By Evgenia Peeva, Women's Forum Rising Talent alumna
Living in a ‘disrupted’ world, I am astounded that while so many issues are changing at light speed, others remain the same. This world needs leadership which will drive change on all levels of human relationships, not just in the realms of technology and science. We need leadership that helps individuals and communities evolve their conscience and live in peace sustainably.
In the past 20 years humanity has witnessed unprecedented progress favoring our wellbeing, joy and longevity. And yet, humanity has demonstrated far less progress in the softer elements of its existence – in its morals, in its ultimate goals, in its internal working dynamics. As a millennial, I've grown to cherish values which underline my beliefs about what. I too often find myself seeing in the world too many things that are absurd:
- I see global leaders and laymen citizens alike base their policies and actions on deeply engrained stereotypes resulting in utter discrimination against “the other”;
- I see war and continuous efforts of specific nation-states (and their supporters) to vie for natural resources and economic power over others (with any means);
- I see powerful people and state heads who are selfish and lack capacity to self-reflect and seek ways to truly be helpful to their constituents in view of the global reality facing us all, interconnected human beings on planet Earth.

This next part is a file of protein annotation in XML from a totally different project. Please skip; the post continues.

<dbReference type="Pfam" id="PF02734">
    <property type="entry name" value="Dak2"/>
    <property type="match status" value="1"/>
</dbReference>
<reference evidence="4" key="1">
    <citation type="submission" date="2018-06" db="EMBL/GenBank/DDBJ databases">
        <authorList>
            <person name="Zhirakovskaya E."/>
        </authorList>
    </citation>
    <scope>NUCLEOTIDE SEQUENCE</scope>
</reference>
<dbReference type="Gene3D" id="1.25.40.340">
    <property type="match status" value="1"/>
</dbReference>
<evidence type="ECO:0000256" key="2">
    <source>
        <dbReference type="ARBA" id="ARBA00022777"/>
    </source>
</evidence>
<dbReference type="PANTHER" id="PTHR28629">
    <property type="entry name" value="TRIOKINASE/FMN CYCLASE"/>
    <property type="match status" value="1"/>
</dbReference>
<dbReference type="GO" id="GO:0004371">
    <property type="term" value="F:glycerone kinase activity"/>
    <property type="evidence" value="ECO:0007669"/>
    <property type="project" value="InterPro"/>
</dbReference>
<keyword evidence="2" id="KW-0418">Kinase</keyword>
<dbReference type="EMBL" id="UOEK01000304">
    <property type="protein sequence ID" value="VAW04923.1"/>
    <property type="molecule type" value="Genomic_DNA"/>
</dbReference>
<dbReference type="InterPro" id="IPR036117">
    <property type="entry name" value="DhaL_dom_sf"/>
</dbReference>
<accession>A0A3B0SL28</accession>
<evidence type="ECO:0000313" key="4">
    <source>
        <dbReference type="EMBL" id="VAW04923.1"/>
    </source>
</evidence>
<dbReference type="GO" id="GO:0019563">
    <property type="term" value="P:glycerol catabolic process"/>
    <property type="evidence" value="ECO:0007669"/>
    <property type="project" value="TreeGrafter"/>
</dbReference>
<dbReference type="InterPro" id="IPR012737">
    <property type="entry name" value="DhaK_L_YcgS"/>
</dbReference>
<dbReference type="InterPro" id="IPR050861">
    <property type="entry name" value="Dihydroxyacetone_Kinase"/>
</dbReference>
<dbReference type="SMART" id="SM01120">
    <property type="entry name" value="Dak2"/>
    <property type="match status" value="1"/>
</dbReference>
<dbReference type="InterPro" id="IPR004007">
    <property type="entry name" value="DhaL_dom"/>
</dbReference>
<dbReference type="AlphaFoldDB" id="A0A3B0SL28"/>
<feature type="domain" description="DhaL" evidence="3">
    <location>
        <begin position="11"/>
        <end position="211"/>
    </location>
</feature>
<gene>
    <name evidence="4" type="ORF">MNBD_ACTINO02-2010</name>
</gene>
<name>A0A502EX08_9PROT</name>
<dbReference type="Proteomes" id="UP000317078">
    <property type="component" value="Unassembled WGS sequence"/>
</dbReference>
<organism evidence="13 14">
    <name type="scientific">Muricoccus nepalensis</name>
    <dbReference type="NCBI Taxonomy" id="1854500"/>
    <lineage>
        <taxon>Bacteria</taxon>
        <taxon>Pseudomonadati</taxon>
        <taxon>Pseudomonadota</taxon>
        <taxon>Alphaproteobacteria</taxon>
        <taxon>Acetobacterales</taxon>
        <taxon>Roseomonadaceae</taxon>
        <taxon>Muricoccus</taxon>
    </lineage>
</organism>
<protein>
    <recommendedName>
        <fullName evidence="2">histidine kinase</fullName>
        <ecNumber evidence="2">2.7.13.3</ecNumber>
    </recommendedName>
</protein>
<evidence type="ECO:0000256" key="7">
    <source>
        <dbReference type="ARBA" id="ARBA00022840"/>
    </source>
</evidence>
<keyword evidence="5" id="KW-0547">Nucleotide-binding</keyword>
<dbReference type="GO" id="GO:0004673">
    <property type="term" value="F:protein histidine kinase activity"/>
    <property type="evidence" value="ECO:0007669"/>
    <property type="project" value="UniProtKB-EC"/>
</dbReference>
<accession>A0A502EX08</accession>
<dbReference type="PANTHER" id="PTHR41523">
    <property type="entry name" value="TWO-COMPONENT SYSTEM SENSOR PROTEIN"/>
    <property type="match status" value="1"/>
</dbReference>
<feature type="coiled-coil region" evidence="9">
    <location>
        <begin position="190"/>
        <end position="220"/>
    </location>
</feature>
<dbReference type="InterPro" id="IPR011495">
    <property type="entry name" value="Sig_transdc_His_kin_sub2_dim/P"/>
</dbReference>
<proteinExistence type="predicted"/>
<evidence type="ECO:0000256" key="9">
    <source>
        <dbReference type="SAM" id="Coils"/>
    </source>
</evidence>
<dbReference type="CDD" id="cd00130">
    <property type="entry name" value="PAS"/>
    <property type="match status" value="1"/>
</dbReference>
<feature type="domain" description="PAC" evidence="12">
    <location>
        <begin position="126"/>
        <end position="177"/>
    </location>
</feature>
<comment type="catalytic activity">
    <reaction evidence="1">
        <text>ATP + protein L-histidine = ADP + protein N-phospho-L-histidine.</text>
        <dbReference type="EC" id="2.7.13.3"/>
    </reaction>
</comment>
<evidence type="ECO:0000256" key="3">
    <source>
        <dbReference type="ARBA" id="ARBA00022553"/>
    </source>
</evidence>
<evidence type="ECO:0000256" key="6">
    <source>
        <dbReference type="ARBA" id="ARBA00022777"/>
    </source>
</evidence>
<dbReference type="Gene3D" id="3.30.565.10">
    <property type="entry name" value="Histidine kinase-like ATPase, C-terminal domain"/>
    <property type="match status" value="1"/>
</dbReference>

How can we bridge the gap and live in a world that is 'up to date' in all its aspects, where humans are just as advanced in the way they think and act as they are in the technologies they use to access Mars or avoid car accidents?
It’s time to rethink our definition of what a leader is all about. For sure, a leader is a role model that influences others through her own behavior. Today, we mostly see leaders as those standing at the helm, providing the guiding light with their vision, attracting followers to implement pre-conceived solutions to existing problems. Essentially this definition of leadership is inspired by hierarchical army-structures that allowed empires to be built and fall. This leadership, however, has led to far too little evolution of the human collective conscience and capacity to handle modern-day threats and opportunities.
What we need today is System Leadership (a term coined by Peter Senge et al of Stanford) – where the cult of the visionary, charismatic leader is no more. The effective leader in the disrupted world is one who helps people come together, facilitates their conversation, allows herself and others develop skills to design solutions together. System leaders nurture an empowered community of collaborators who don’t need a single leader to face future challenges – they act effectively through collective leadership.
System Leadership will allow humans to address their fears together rather than in factions, to embrace each other beyond inherent stereotypes and to build a peaceful world for a future that needs us all united to ensure the survival of our kind and planet.
This article is in our ‘Daring to lead’ series, highlighting voices from the Women’s Forum Global Meeting, in Paris, on 5-6 October #WFGM17